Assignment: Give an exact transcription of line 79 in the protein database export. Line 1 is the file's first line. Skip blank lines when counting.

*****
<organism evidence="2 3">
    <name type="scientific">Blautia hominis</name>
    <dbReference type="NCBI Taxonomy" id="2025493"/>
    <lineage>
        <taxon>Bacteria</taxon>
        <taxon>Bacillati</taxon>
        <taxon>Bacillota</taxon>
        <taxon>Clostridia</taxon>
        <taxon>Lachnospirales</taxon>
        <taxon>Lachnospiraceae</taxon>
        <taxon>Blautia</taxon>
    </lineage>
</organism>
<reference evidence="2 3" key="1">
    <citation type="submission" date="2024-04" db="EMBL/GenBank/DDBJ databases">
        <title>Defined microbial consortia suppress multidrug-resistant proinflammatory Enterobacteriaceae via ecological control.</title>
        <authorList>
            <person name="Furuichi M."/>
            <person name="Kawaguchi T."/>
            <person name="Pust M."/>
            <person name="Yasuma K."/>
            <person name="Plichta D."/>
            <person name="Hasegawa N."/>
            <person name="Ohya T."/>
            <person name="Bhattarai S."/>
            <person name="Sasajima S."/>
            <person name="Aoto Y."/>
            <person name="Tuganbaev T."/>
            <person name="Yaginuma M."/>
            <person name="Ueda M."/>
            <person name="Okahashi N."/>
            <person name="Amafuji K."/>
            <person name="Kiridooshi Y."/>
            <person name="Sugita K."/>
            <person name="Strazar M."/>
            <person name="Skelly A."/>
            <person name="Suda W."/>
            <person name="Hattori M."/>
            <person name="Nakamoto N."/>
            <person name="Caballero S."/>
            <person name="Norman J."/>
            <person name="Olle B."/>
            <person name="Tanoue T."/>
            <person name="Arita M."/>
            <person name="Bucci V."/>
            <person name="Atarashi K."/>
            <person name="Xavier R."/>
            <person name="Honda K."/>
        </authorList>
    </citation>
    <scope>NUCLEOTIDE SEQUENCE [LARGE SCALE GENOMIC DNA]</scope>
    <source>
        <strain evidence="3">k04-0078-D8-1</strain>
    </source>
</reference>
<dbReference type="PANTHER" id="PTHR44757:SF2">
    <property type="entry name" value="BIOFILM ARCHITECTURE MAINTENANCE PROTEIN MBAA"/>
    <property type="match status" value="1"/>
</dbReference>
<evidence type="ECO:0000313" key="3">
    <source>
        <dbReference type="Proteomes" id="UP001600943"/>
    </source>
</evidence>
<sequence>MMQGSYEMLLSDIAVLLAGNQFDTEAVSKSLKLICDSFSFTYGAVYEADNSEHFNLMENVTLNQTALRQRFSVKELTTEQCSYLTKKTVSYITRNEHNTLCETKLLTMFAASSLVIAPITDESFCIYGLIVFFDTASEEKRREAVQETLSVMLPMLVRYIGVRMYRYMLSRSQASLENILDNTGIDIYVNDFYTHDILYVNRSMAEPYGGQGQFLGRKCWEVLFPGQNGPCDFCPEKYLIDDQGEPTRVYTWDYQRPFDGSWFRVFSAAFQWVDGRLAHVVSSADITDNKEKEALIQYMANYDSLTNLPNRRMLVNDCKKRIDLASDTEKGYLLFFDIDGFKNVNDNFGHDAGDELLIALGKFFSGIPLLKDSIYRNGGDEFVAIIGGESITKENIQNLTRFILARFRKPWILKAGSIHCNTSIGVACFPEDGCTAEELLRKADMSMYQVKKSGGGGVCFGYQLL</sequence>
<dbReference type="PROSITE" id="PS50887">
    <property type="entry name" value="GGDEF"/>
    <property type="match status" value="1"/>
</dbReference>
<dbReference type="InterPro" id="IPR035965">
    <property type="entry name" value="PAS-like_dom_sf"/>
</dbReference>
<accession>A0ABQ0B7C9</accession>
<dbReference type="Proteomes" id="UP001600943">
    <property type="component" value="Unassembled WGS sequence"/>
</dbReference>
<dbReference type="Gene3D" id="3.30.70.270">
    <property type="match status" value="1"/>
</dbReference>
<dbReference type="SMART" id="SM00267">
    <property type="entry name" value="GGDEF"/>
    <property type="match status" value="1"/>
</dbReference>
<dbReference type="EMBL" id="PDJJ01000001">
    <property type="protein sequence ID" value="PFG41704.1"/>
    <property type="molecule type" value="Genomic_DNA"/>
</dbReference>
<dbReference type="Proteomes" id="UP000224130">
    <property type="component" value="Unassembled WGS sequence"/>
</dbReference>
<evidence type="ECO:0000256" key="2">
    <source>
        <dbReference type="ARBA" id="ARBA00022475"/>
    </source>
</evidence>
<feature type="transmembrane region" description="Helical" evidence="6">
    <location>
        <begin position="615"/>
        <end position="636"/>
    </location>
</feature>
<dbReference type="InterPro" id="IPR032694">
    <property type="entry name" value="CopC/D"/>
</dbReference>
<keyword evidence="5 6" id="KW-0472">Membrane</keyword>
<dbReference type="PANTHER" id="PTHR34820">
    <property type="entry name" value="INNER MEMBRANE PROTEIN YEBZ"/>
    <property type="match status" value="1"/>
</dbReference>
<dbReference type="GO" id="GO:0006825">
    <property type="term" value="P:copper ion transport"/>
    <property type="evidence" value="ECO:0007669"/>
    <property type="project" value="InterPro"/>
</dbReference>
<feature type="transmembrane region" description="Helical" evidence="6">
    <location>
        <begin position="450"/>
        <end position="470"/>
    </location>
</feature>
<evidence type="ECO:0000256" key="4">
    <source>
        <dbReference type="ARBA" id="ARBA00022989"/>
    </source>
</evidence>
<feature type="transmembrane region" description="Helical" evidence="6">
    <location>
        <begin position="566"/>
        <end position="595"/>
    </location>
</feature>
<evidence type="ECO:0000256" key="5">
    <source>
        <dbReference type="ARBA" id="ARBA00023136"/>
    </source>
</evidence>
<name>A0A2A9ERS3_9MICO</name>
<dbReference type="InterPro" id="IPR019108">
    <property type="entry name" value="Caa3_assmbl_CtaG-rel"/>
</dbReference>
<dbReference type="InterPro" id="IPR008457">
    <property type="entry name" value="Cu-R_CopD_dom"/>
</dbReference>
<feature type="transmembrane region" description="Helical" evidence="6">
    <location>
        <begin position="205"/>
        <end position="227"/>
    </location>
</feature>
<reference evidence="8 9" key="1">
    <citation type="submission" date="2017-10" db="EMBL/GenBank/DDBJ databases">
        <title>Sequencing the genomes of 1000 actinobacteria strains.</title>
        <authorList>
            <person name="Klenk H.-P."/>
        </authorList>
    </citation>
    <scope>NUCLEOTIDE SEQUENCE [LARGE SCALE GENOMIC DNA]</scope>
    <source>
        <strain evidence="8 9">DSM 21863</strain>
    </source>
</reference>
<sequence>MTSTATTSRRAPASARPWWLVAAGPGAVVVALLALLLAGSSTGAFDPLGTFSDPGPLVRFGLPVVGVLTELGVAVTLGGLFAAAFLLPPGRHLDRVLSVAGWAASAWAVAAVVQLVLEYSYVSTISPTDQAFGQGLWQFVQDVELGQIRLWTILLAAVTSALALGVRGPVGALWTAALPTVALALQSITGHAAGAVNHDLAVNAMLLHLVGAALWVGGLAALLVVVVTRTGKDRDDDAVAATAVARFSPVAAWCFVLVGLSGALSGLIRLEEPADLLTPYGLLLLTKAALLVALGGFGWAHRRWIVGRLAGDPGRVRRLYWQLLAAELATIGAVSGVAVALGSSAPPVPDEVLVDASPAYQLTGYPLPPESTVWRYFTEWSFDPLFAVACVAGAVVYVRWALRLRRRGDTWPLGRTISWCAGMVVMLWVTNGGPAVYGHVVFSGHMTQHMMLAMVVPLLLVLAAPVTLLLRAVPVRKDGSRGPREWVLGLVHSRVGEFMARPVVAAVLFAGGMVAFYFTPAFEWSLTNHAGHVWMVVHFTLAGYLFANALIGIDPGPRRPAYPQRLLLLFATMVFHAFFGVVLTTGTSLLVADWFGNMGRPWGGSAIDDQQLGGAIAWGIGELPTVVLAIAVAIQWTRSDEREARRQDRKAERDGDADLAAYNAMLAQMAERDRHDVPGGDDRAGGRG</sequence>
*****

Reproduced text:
</dbReference>